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Top advice from the experts on how to buy from online auctions.
3 Mins

What to look out for when buying at auction

Jacob Margiotta
Jacob Margiotta

If you’re new to the world of online auctions, then welcome! It’s an exciting place to uncover a world of treasures that other shoppers are sure to miss, but don’t rush in like a bull in digital china shop… follow these tips to avoid some of the pitfalls made by first time bidders!

Get ahead of the game

Online auction catalogues are published well in advance of the closing date of the auction. At William George, the catalogue will be visible for at least two weeks. Ample time for you to browse and identify your target early! Read the description carefully, submit any additional queries and do your research before the day the auction closes.

Knowledge is power, and we want to help you make informed bidding decisions. Buyer’s remorse, like a bad hangover, is no fun for anyone.

Check the logistics work

Items are often available at heavily discounted prices, but it’s worth checking out any conditions around collection deadlines. Each auction will have its own terms, so just double check you can pay and collect items on time and know where you might have to travel.

Here we encourage our sellers to offer favourable delivery on items, especially in the current climate, to prevent any unnecessary travel, but it’s just good sense to review the terms of any auction so there are no surprises. You won’t fit Monet’s ‘Water Lilies’ in the back of a Fiesta. As always, our live chat is open if you’re not sure!

Understand the fee structure

There’s nothing worse than thinking you’ve bagged a bargain, only to be hit with unexpected charges. We make no effort to disguise the fees applicable to our auctions, so once you’ve found the lot that ticks all the boxes, make sure you know what you’ll pay on top of your bid.

There are 4 elements to consider:

  • First is your winning bid of course.
  • Then you’ll want to know if there is VAT to pay on the goods you have won. This is dictated by the seller and clearly labelled next to the space where you enter your bid.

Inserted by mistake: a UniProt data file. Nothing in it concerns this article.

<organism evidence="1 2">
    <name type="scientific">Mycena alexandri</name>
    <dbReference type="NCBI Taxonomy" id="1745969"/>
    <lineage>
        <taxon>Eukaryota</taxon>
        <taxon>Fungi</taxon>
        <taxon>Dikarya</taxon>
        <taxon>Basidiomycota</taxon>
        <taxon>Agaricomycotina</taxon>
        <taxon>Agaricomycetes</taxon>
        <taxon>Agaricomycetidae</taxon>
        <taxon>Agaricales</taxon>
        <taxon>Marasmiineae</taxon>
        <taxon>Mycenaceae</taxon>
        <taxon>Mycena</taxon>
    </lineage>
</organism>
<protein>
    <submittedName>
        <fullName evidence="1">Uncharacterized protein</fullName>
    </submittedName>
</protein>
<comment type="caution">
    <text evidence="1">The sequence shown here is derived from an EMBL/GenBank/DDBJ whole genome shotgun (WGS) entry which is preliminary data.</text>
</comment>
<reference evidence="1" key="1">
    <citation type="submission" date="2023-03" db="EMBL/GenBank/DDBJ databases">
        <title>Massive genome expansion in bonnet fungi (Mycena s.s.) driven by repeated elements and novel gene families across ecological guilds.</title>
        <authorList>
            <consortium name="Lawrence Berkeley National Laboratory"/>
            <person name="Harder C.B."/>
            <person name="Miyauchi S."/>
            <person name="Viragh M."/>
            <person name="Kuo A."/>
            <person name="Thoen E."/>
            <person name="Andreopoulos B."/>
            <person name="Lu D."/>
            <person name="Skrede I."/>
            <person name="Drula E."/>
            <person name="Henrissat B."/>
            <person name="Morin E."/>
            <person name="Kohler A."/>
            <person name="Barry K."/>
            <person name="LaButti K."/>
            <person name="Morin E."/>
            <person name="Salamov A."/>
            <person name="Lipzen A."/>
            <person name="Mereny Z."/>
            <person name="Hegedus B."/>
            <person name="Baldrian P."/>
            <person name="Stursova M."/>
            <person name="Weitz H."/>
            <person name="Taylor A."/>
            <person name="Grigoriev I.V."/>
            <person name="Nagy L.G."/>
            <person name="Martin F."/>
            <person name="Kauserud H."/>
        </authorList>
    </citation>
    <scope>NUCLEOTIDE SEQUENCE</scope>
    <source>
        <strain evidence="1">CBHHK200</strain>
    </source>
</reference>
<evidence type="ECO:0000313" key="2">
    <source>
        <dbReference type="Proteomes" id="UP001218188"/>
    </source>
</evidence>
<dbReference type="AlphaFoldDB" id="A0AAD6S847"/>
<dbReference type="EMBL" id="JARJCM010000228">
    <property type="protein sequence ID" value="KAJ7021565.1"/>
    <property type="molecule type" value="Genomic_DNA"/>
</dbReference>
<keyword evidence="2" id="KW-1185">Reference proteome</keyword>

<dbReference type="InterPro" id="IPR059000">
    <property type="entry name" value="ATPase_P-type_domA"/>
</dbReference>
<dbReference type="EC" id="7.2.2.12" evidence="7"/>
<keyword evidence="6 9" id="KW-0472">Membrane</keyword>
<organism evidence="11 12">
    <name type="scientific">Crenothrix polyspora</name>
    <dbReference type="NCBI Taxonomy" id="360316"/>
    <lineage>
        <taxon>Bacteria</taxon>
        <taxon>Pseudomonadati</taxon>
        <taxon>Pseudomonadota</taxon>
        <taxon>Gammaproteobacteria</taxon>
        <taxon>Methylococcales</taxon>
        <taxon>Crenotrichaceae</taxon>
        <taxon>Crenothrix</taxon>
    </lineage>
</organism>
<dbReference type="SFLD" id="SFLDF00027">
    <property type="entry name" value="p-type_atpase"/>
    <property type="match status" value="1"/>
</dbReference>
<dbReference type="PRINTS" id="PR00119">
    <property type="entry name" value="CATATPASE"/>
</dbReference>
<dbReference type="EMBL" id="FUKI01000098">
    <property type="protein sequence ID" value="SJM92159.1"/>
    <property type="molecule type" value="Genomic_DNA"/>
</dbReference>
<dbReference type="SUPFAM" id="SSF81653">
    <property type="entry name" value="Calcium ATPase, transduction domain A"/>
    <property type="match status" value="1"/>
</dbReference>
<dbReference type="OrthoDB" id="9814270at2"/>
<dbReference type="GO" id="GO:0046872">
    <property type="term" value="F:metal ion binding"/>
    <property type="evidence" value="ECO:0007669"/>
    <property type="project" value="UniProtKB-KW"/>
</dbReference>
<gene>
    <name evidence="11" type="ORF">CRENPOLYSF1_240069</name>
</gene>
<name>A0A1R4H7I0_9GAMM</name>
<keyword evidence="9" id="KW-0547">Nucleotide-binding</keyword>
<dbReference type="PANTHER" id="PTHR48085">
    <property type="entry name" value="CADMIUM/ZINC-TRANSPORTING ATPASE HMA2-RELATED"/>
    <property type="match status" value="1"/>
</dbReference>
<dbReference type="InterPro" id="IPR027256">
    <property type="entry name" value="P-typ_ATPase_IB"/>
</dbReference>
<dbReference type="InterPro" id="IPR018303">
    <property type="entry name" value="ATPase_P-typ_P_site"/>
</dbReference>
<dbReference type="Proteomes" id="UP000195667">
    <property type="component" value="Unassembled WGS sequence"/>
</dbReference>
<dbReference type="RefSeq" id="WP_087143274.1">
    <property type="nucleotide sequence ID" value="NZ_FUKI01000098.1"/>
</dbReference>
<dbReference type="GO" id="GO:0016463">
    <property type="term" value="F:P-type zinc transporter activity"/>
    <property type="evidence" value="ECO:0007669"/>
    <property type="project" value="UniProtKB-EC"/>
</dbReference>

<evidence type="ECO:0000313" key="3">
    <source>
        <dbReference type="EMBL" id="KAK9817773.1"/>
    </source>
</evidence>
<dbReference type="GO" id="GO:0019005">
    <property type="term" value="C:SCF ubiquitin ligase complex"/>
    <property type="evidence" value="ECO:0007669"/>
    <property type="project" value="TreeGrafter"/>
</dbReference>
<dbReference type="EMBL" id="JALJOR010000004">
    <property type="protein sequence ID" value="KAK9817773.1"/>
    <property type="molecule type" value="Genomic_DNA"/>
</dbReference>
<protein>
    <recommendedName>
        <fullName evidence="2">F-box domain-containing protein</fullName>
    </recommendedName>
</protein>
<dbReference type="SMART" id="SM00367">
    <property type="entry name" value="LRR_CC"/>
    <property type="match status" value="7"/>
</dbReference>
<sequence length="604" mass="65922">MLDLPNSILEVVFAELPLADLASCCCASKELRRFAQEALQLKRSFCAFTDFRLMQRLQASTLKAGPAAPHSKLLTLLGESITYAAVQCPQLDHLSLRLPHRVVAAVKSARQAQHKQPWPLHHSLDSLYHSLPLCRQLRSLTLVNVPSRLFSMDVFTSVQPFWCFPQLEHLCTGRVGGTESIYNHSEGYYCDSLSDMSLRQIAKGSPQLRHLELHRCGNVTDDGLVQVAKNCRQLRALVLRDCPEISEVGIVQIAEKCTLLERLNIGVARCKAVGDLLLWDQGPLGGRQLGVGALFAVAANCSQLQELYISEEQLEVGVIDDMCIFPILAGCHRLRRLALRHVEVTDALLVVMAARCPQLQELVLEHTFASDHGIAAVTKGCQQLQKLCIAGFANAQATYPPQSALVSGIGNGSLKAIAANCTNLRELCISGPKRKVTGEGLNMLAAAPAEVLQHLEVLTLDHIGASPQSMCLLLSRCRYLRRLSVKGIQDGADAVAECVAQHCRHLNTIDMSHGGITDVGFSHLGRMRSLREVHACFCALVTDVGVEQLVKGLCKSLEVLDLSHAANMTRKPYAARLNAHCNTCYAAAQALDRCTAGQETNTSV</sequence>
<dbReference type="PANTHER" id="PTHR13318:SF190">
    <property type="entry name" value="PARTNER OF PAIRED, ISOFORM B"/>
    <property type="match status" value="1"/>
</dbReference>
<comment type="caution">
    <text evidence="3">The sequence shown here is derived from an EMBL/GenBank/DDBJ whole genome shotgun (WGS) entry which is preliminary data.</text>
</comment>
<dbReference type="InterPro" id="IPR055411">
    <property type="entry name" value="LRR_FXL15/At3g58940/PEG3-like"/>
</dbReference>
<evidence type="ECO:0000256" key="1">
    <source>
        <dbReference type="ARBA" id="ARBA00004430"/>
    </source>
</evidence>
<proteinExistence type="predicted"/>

• Next up is the buyer’s premium, typically 20-25% + VAT.
  • The fourth and final cost to consider is the delivery charge. Some lots are offered with free delivery, others will incur an additional charge, and this will be detailed in the description of the lot.

Get permission from the bill payer 

Once you know you’re happy with the lot, the logistics and the fees, then it’s time to set a budget you’re happy with. Some lots are worth fighting for, others will come again. We love a bidding war, but we don’t love it when you spend more than you can afford, and neither will you.

Using the max bid feature is the most sensible way to do it. Enter the highest amount you would be happy to bid and let the computer do it for you. It will automatically bid up to your maximum when someone else outbids you and it will never go above the limit you set, ensuring you have the best chance of winning at the lowest price possible.

Sit back and enjoy!

Max bid or not, you’ll want to be there when the lot closes to see the action unfold and feel that excitement you get at auction that you can’t replicate in a shop! If you’re worried about being tempted to bid over your budget, then put on some oven gloves like Ross and Rachel in Friends so you can’t hit the keyboard and kick back while the clocks ticks down.

If someone places a bid in the final 10 minutes, the clock will reset to 10 minutes giving everyone a fair chance to win and stopping people winning items from under your nose at the last second, so grab a cuppa or a glass of wine (not too many mind) and shop with confidence new auction friends!

Ready to shop? check out our auctions and see what we can tempt you with today.